Growth on Camellia Tree

Asked July 26, 2017, 9:21 PM EDT

I have a large camellia tree that has crabapple like growths at the end of some (a lot) of branches. In addition, it seems to be dropping a lot of leaves, although there is new foliage. The growths appear to have a small jelly-like substance in the middle of them and some that I have pulled off of the tree look like they might have had an insect emerge from them. Do you have any idea what these are and how I can get rid of them? Thank you. WendyO.

Lane County Oregon

3 Responses

Thank you for attaching images of the unusual structures on your camellia.

You can rest easy. They are seed pods. To get rid of them cut or snap them off. You can compost them if you have a pile/bin.

If the plant is dropping leaves, they may simply be old and will be replaced. Or the matter may be more serious, anything ranging from a water shortage to a disease.

I can be more precise if you send several images when you reply to this email -- 1. the bush overall; 2. a mid shot; 3. and a picture of several affected leaves still on the branch and near normal leaves.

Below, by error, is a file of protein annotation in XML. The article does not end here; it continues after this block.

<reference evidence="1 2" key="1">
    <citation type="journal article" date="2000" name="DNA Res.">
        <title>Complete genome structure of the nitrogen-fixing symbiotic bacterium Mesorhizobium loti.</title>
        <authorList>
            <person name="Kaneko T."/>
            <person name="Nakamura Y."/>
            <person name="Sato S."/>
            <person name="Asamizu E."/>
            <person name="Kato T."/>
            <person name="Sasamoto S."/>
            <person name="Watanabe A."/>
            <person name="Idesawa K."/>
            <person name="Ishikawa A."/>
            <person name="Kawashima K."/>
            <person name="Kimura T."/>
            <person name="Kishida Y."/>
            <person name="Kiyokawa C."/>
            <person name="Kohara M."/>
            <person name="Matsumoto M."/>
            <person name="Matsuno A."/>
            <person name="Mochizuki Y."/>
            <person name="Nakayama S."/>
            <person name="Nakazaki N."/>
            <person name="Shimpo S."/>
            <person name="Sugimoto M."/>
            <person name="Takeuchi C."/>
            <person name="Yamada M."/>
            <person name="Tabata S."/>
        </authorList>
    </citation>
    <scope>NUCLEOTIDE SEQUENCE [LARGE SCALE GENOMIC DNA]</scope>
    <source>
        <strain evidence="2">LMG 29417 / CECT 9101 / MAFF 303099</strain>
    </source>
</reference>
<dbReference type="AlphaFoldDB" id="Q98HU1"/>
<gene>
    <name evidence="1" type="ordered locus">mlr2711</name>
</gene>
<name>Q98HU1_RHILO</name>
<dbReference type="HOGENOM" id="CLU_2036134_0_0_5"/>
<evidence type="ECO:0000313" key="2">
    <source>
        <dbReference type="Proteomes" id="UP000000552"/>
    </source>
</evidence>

Thank you for your quick response and I'm greatly relieved to know that it's not a disease. I'm curious why my other two camellia trees have never grown these seed pods. Regarding my second question about the leaves dropping, I have attached several images as you requested. Thanks so much for your help. WendyO.







Thank you for the additional images.


I suspect, but don't know for certain, that the shrub is short of water. Camellias do quite well here with less than average garden watering. But with the past several years of lower-than-normal rainfall, plus the heat of 2016 -- also heat 0f 2017 -- many trees and shrubs are in trouble. And that's true in spite of the recent wet winter an spring.

I suspect the camellia will do fine if irrigated deeply at least once a month through our dry months. The goal for that monthly irrigation is to moisten soil to about 8 inches. You'll probably need to run several successive on-off cycles in order to help the water soak in.

I also suggest you add a mulch at the base of the shrub. Start about 6 inches from the trunk and extend a foot or so beyond the dripline at the tips of the branches.

The best mulch for woodies is coarse bark chips, about 4 inches deep. If you can't tolerate that, add bark dust to about 2 inches deep, covering the ground as explained above.

If you have additional questions, please ask.